31. my little brother is a fire fighter/EMT. His first year he ended up working every major holiday. He is lucky that his family is able to come up to the fire house and see him if he’s not on a run but it’s not the same as being at home with his daughter on Christmas morning.
    I’ve worked retail during the holidays but it was before Black Friday became the big deal that it is now. I remember working very long days and dealing with grumpy shoppers. I was in management so I got a salary and even though I would work 60-70 hours a week, I still got my 40 hour a week salary. I always try to be extra nice to the people working in stores because I have been there and I know how hard it is.

  32. *applause* YES. For awhile, I worked as an activities aide in a nursing home. If you worked at some point in the day on both Thanksgiving and Christmas, they would pay you triple time both days. You’d best believe I signed up every year.

    I have a micofamily right now, and its destined to get smaller in a few years time. Sometimes, just going out of the house and being near people is the difference between “everyone has a family but me” and “I exchanged social pleasantries with the nice people in the store, yaaaay happy holidays to aaaaaall!”.

  33. I haven’t read all the comments yet. (I WILL!) But I do want to say that I was the person who loved working Thanksgiving Day as well as Christmas. I would spend several hours with my family either in the morning and then head to work, or I would work all night the night before (it was an all-night diner) and then sleep and then spend some time with my family.

    My brother, who worked at the same diner, did the same thing. We often tried to work together, though that didn’t always happen.

    I actually signed up to work those days because I not only did I make a small fortune, but I actually truly enjoyed waiting on people who were otherwise, for whatever the reason may be, alone on those days. We usually had special dinners made up on those days, and for dirt cheap. And the people who came in looked forward to having a warm place to go, where they wouldn’t be alone. And we would talk to them, make them feel welcome and less lonely.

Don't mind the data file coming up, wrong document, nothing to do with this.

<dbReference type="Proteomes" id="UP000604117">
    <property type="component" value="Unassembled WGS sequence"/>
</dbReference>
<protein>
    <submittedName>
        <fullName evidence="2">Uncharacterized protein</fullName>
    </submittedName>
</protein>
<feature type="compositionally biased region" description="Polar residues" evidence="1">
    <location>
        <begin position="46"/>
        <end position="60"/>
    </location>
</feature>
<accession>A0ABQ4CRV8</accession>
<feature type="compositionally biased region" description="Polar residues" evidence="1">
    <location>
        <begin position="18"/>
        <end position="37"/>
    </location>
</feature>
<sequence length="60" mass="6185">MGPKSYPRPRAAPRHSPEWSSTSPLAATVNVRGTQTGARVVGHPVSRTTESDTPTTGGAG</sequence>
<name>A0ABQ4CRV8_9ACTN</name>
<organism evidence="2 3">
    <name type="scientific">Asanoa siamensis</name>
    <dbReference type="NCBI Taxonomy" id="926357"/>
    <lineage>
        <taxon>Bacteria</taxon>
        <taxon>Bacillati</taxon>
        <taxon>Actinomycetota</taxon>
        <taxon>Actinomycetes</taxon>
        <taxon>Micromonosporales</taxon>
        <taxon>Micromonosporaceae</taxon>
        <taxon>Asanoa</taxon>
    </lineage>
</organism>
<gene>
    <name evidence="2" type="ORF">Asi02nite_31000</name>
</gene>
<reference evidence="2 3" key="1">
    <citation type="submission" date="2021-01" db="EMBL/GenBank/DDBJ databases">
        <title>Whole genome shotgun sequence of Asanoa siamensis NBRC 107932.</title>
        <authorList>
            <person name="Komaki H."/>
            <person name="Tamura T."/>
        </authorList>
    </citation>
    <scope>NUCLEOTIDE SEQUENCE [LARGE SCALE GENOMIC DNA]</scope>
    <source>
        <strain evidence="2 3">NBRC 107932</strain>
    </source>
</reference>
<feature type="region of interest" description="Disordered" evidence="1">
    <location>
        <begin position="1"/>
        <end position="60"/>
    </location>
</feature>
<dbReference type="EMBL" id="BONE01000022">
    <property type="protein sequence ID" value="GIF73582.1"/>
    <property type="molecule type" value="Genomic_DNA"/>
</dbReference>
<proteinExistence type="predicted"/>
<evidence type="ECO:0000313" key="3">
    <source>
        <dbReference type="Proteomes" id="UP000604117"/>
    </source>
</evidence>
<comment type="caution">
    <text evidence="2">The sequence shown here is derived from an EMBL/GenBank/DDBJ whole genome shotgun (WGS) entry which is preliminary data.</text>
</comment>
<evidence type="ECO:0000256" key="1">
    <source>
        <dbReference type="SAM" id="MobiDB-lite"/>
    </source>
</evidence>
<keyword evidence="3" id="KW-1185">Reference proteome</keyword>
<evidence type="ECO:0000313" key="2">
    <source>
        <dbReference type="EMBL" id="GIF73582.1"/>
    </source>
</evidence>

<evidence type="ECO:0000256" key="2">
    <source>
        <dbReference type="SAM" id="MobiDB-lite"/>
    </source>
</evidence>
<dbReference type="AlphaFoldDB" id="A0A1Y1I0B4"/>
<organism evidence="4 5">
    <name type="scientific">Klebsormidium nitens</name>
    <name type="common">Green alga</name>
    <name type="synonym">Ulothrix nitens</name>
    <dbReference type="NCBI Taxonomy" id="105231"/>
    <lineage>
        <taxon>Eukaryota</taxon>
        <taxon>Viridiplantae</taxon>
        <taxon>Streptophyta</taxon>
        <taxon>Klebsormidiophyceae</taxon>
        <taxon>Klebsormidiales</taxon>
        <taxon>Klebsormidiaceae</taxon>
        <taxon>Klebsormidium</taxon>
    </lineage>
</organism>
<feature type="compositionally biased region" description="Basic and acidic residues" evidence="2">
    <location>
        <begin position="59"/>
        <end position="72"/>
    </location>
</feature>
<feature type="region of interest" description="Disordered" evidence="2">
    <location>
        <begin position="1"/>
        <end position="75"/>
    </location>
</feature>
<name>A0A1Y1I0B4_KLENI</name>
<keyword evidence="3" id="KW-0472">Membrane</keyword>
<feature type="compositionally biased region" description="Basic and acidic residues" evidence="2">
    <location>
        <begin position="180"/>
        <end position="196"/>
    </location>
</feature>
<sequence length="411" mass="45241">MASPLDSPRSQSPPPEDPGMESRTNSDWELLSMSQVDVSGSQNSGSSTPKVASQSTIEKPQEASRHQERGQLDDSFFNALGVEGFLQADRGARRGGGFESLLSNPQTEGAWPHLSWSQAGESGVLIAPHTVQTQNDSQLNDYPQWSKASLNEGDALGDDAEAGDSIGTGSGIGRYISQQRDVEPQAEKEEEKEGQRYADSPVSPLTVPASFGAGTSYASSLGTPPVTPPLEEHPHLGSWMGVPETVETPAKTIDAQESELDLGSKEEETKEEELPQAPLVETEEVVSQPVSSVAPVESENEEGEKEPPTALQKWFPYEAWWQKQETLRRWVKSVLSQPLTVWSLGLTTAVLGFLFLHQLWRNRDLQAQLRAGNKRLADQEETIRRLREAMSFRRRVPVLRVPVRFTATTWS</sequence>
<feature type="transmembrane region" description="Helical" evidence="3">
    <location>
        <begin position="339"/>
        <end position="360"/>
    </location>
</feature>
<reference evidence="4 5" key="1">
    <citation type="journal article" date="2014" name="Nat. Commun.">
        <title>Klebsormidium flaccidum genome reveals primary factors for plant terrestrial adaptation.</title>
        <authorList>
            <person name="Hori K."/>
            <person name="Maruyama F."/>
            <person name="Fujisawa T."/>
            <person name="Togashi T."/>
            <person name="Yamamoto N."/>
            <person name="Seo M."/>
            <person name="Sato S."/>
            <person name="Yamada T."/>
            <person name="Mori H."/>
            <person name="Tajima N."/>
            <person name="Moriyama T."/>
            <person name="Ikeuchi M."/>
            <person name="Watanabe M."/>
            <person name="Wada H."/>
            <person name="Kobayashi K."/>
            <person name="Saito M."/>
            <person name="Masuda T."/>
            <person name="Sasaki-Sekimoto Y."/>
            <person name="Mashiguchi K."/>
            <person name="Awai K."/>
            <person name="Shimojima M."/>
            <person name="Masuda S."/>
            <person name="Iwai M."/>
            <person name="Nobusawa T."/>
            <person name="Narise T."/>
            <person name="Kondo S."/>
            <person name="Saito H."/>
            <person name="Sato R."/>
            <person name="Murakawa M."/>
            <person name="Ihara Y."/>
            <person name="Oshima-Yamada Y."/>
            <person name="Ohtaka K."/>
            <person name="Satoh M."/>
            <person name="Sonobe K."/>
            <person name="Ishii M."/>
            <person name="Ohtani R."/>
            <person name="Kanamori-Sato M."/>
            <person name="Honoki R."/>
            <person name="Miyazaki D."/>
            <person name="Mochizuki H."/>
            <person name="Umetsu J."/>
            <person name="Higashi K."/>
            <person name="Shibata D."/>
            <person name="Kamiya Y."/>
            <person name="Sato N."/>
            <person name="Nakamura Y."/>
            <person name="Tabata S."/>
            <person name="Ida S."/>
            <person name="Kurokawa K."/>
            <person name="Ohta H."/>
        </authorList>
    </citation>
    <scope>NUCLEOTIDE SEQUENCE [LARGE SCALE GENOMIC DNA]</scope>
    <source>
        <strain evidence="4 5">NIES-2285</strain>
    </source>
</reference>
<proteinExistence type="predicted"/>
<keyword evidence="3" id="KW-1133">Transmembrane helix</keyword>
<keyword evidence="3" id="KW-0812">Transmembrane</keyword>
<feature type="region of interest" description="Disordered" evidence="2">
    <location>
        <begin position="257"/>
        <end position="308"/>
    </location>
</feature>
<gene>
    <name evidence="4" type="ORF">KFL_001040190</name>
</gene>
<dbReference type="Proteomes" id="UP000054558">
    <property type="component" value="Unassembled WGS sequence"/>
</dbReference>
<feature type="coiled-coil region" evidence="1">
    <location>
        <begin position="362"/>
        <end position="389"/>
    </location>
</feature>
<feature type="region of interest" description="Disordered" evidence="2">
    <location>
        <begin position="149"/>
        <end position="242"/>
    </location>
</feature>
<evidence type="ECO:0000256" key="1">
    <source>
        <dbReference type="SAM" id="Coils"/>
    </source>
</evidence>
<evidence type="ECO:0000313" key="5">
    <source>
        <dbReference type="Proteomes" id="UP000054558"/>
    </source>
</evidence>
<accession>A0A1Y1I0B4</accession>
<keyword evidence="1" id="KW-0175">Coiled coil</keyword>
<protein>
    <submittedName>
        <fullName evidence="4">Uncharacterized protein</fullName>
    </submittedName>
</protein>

Granted, it wasn’t only “lonely” people. We also got families who didn’t want to cook or just wanted to get out of the house for a while (see folks other than family!) We actually saw a decent turnout. And I didn’t mind working. I got to spend a few hours here and there with my family and then shuffle off to make someone else happier.

    Now that I have a family of my own, I am not sure how I would feel. I know many extended family members who have had to work on those days. Some are on call, some have to go in. They just saw it as a way of life. They did usually get time and a half, and never much complained about it. One aunt worked for JC Penny. An uncle works as a security guard. One cousin works for Verizon and is always on call and has had to report on Thanksgiving at least once.

    I almost married a chef. He worked at a five star restaurant. Had I married him, and even while dating him, I never saw him on Christmas eve, night or Thanksgiving. It was just the way of life. He didn’t complain either. We made due, so did his family.

    I don’t know. I agree with you, Miss Zoot. But I come from a background of restaurant and bar, so those are usually our busiest days. I just got used to it. That’s not to say that I don’t feel bad for all those who HAVE to work and really, really don’t want to. And I reckon some folks get an ultimatum—work or lose your job. But others I imagine do it for the extra cash.

    Anyway, food for thought! Thank you! And you’re kind of making me miss those all-night diner days. I truly cherished that time as silly as it might read. I truly believe we made people who would otherwise have eaten leftovers by themselves feel a lot less lonely. And that, for me, was worth an extra thousand bucks right there. :]

  34. I had to share this one, because you are right. People can’t walk around assuming their cultural or family “norms” are the same for everyone. People say that the store are pushing us to earlier (and therefore, hopefully) more Christmas spending, and maybe (probably) they are trying to do that. But, they are also responding to a perceived need – they are open on Thanksgiving because people ARE shopping then. Last time I checked, no one is forcing me to go or to hurry up and shop, then shop some more. Money talks, and we are each in charge of our own purchasing power.